A Charcoal Cooler Increased the Shelf Life of My Vegetables from 4 Days to 20 Days
Many farmers who deal with fresh produce face post-harvest losses and reduced profits due to poor or lack of proper storage facilities for their produce before they reach the market or before they are sold. The impact might be even worse now that the Corona virus pandemic has disrupted the supply chain for a lot of farmers.
‘Necessity is for sure the mother of invention.’ Farmers
need to come up with innovative ways of preserving their perishable farm
produce to reduce losses.
With locally available materials such as charcoal, wire mesh, water pipes and a water tank, farmers can make an innovative, low-cost refrigerator to store their perishable produce such as fruits and vegetables.
It is a storage facility that is easy to construct at farm level by an individual farmer or by a cooperative society.
According to a farmer in Kirinyaga County, the charcoal cooler can keep fruits and vegetables fresh for more than a week. “My French beans’ shelf life has increased from 4 days to 20 days and kales’ from 3 days to 7 days, since I started storing them in a charcoal cooler. They stay fresh for all these days and do not shrink in weight,” said Monica.
A charcoal cooler is basically a room with charcoal walls. The walls are constructed from a wooden frame covered with wire mesh separated by about 10 cm with the interior being filled with charcoal. The charcoal walls are on all four sides, filled up to the top 15 to 20 cm below the roof, with this space being left open so as to allow air circulation.
A network of perforated water pipes going round the top of the charcoal walls are fed with water from an overhead tank, where the water continuously drips, similar to a drip irrigation system, all the way to the bottom of the charcoal walls. Excess water dripping from the charcoal can be collected for reuse.
The roof should be made preferably with thatch or any other material that provides a cool shade.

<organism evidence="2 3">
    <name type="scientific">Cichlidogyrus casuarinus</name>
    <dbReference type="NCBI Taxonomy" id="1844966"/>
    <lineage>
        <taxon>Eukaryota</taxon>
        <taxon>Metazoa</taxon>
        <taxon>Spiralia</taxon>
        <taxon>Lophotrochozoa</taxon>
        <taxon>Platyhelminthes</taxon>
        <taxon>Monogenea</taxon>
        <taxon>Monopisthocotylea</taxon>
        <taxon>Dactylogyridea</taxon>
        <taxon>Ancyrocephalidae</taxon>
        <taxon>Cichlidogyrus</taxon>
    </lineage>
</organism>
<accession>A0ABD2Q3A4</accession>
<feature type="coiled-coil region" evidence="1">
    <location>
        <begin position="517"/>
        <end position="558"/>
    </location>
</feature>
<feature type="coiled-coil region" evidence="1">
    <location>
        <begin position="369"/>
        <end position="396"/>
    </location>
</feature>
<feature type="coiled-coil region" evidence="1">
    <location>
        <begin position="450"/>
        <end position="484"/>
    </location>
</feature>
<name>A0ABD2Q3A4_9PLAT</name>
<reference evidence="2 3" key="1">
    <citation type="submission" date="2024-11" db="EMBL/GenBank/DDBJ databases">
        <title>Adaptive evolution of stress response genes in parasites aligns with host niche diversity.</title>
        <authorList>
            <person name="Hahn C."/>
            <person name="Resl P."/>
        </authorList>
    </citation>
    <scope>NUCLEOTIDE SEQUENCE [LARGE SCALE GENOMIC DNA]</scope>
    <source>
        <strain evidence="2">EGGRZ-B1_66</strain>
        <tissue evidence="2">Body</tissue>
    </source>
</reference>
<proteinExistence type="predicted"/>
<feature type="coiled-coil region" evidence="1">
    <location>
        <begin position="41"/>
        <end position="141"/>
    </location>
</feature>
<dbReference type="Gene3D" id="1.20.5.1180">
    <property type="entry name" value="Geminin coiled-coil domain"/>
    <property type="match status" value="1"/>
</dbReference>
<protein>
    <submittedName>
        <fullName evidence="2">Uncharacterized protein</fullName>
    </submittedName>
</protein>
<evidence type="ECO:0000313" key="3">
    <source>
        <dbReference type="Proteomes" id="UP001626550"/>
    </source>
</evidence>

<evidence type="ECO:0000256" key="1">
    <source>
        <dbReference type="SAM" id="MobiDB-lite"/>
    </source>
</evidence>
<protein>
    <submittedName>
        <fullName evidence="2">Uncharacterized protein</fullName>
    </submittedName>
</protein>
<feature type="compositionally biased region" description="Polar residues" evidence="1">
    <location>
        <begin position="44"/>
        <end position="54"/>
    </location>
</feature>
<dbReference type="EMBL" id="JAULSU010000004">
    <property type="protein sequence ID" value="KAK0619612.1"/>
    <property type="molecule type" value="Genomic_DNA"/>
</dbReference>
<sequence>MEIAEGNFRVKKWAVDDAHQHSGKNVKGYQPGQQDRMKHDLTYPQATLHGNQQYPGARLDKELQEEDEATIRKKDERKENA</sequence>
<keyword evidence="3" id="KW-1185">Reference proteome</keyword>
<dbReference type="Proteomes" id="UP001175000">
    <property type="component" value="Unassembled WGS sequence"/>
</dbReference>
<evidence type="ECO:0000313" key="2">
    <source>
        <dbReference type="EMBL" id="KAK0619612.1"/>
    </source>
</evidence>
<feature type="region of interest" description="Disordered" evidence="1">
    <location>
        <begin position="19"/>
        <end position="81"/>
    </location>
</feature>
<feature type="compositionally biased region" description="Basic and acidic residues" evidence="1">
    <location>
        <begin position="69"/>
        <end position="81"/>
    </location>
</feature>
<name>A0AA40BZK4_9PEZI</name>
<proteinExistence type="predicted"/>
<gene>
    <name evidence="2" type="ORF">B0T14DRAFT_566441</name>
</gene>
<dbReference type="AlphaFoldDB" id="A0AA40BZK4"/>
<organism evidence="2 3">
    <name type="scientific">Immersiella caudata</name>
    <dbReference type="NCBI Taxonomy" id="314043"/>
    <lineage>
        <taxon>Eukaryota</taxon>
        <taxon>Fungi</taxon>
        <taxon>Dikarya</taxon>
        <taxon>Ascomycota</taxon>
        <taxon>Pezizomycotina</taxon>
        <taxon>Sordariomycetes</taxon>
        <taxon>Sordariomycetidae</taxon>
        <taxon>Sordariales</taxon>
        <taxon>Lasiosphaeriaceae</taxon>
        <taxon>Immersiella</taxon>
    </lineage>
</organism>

The floor can simply be bare ground that is compacted,
however a floor made of cement or bricks is more durable. Use of wooden pallets
on the floor is advisable to keep the produce off the ground, reducing the
likelihood of infection by soil borne diseases and molds in general.
How the cooler works
The cooler works based on the principle of a porous structure to which water is added and as air flows across the “wet wall” the air temperature is decreased due to the loss of heat through evaporation of water.
Charcoal is an ideal material for this kind of refrigerator because it has a very porous structure that can absorb and store water. As the warm, dry air flows through the moist charcoal, water evaporates and as a result, cools the air inside the room. Charcoal is also a bad conductor of heat, hence conventional entry of heat is limited in this case.
Temperatures inside the room can be lowered to as low as five degrees Celsius, depending on the relative humidity of the ambient air. Charcoal coolers work best in regions where the moisture content in the air is below 30 percent.
The lower temperatures in the cooler reduces the spoilage rate of fresh farm produce, allowing for more time to sell.
Charcoal coolers rely on air movement in order to be effective, thus coolers should not be placed in locations which receive little or no wind. Ample supply of water is required to render the cooler operational and so the site should have a good source of water close by.